• Fragmentation
  • Blast design
  • Introduction and basic principles
  • Explosive factors involved in blast design
  • Blast pattern design
  • Blast design continued
  • Blast pattern design
  • Stemming types and amount
  • Scaling the design for parameter changes
  • Millisecond delay timing
  • Flyrock control
  • Prediction
  • Control
  • Effects
  • Blasting for downstream benefit
  • Introduction
  • Explosive selection factors
  • Energy consumption
  • Microfractures and their generation
  • Effects on crushing and grinding
  • Outlines of a drill to mill initiative
  • Pit wall control blasting
  • Discussion of reasons and benefits
  • Presplitting
  • Trim Blasting
  • Lyall Workman, Barr Engineering Company
  • Travis Davidsavor, Barr engineering Company
  • Jack Eloranta, Eloranta and Associates
  • Panagiotis (Takis) Katsabanis, Queen's University

Bulk Material Handling: Conveyor Layout and Initial Design: What You Need to Know and How to Get There

$495 Member · $595 Nonmember · $395 Student Member

Conveyor layout and initial design. What you need to know and how to get there. From conceptual overview to initial conveyor component selection. From preliminary concepts to initial dynamic analysis. What questions should be asked? What concepts should be considered? What obstacles should be reviewed and potential issues mitigated? The course will include information for engineers, plant maintenance personnel, students, and everyone in between

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Course Content
Part 1. Initial concept, layout and mechanical calculation
  • Required data
  • Set initial belt width and Speed
  • Preliminary conveyor layout
  • Basic profile
  • Idler trough angle
  • Load points
  • Drive / backstop / brake type and locations
Part 2.
  • Design challenge
Part 3. Refining conveyor, component and structural design
  • Proposed belt width
  • Proposed belt speed
  • Proposed profile & critical work points
  • Pulleys
  • Idlers
  • Belt
  • Drive type
  • Backstop
  • Brake
  • Motors & Starting Method
  • Head chute / transfer concept
  • Liner
  • Structural Considerations
  • Safety considerations in conveyors
Part 4. Design challenge
Part 5. Breakout Sessions
  • Maintenance and new engineers: Component selection and specification
  • Intermediate/project engineers: Calculations and component details
  • Senior project engineers: Dynamics and advanced details
Part 6. Wrap Up
  • Different perspectives-review top 5 questions / comments from breakout sessions

One Day Courses

Sunday, February 25, 2018 | 8:30am - 5:00pm | Minneapolis Convention Center

Acid Rock Drainage (ARD) Characterization: A Critical Component of Life Cycle Planning and Management of Metal Mines

$395 Member · $495 Nonmember · $295 Student Member

Failure to predict and effectively manage acid rock drainage (ARD) by mining companies has significant ramifications with estimated costs of over US$100 billion for total worldwide liability associated with current and future remediation. Incorporation of an effective ARD characterization, scheme into mine life cycle planning activities will allow for allocating sufficient funds and planning for ARD control, management and treatment activities. Hence, the goal of ARD characterization is to identify the ARD generation potential of the different mined materials and effectively mitigate/control this potential by implementing effective materials management and water treatment approaches.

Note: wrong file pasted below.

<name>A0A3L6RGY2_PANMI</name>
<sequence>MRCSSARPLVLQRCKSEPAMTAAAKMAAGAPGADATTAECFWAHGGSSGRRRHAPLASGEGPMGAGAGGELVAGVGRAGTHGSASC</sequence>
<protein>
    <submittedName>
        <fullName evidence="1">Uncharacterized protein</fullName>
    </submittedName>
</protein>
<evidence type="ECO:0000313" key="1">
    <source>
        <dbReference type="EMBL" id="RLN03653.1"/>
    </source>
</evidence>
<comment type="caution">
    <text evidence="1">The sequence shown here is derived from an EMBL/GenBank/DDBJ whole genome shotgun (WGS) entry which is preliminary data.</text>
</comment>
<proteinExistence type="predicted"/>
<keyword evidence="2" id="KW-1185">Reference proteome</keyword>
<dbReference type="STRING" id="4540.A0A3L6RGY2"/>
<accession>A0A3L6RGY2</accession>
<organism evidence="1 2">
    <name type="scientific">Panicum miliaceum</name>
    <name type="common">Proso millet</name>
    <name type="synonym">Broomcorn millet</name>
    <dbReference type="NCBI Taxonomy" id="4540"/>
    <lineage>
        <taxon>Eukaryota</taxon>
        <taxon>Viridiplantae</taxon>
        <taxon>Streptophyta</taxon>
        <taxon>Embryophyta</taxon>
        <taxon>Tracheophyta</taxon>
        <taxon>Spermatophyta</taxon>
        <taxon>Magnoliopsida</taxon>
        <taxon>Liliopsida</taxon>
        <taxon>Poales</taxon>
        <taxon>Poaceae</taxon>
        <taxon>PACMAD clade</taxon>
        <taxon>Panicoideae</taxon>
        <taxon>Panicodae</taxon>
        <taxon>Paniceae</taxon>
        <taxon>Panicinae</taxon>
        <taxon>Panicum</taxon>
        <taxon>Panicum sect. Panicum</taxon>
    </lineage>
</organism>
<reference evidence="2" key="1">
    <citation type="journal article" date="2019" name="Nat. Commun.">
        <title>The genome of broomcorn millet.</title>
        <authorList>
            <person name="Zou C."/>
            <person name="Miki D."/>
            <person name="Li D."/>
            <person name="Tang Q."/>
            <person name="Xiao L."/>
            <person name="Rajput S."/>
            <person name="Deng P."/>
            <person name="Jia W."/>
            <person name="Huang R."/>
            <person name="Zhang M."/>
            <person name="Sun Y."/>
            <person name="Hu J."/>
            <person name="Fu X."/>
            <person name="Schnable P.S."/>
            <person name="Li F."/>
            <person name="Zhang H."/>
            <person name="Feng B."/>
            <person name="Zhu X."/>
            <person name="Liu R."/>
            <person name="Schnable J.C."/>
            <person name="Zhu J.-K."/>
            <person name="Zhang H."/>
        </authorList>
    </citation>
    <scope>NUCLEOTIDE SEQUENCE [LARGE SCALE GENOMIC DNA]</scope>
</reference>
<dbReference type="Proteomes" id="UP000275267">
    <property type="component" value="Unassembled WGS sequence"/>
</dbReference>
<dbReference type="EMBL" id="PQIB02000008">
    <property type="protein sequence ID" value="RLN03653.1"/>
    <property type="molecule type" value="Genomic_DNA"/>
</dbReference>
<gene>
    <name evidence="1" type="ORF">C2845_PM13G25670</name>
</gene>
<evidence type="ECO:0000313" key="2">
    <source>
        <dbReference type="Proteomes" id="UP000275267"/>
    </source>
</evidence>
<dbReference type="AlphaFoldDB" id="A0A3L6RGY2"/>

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This course will introduce the fundamental concepts of ARD generation and delve deep into various ARD prediction test methods accepted as the current standards within the industry and by regulatory agencies, including sample selection strategies during various stages of exploration and mining, sample analysis and interpretation of analytical data. The course will provide an introduction to utilizing the information obtained from these tests to prevent/minimize ARD using effective materials management and water treatment strategies. Development of ARD block model and geochemical conceptual site model will be covered. Several case-studies will be discussed throughout the course to demonstrate the magnitude of ARD liabilities, the challenges associated with ARD characterization and mitigation as well as the opportunities that exist for liability reduction by employing early ARD characterization and mitigation strategies. A wide audience, ranging from junior/mid-level practitioners in the mining industry to senior undergraduate and graduate students in environmental engineering/sciences, geology, mining engineering, and hydrology will benefit from this course.

Course Content
  • Introduction to ARD characterization:
  • Sample selection:
  • ARD evaluation methods:
  • ARD testing data analysis and decision making
  • Case studies:

Characteristics of a Responsible Management System for Mine Waste Facilities

$395 Member · $495 Nonmember · $295 Student Member

History has proven that mine waste facilities represent significant and complex liabilities with potential to jeopardize the viability of the mine, or even the company, if proper actions are not taken in design, construction and operations/maintenance. Mine waste facilities require a variety of technical experts including geotechnical, geochemical, hydrological, hydrogeological, environmental, socio-economic, etc. to design, evaluate and construct them. From the work of these experts, commitments are made to gain and maintain legal, and social licenses. Further complicating the management of these facilities, all of the above will change over time, and failure of a facility can be physical, environmental, legal and/or social at any point in the life cycle. Multiply these complications by the number of mine waste facilities a company's corporate team is responsible for and the task of effectively identifying and communicating key issues to senior managers is challenging.